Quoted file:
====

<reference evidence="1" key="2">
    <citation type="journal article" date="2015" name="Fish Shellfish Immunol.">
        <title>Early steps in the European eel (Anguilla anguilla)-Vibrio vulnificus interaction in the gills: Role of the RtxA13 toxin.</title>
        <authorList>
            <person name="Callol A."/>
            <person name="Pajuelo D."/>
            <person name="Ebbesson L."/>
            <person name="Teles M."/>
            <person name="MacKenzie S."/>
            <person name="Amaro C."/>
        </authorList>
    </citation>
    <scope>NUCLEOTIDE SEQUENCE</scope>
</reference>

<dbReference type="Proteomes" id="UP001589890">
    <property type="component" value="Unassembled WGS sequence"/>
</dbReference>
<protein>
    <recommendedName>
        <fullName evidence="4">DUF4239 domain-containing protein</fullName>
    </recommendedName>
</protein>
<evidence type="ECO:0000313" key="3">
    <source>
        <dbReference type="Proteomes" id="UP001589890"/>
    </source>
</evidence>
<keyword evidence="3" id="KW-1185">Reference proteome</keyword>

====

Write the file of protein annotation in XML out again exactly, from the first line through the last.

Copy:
<reference evidence="1" key="2">
    <citation type="journal article" date="2015" name="Fish Shellfish Immunol.">
        <title>Early steps in the European eel (Anguilla anguilla)-Vibrio vulnificus interaction in the gills: Role of the RtxA13 toxin.</title>
        <authorList>
            <person name="Callol A."/>
            <person name="Pajuelo D."/>
            <person name="Ebbesson L."/>
            <person name="Teles M."/>
            <person name="MacKenzie S."/>
            <person name="Amaro C."/>
        </authorList>
    </citation>
    <scope>NUCLEOTIDE SEQUENCE</scope>
</reference>

<dbReference type="Proteomes" id="UP001589890">
    <property type="component" value="Unassembled WGS sequence"/>
</dbReference>
<protein>
    <recommendedName>
        <fullName evidence="4">DUF4239 domain-containing protein</fullName>
    </recommendedName>
</protein>
<evidence type="ECO:0000313" key="3">
    <source>
        <dbReference type="Proteomes" id="UP001589890"/>
    </source>
</evidence>
<keyword evidence="3" id="KW-1185">Reference proteome</keyword>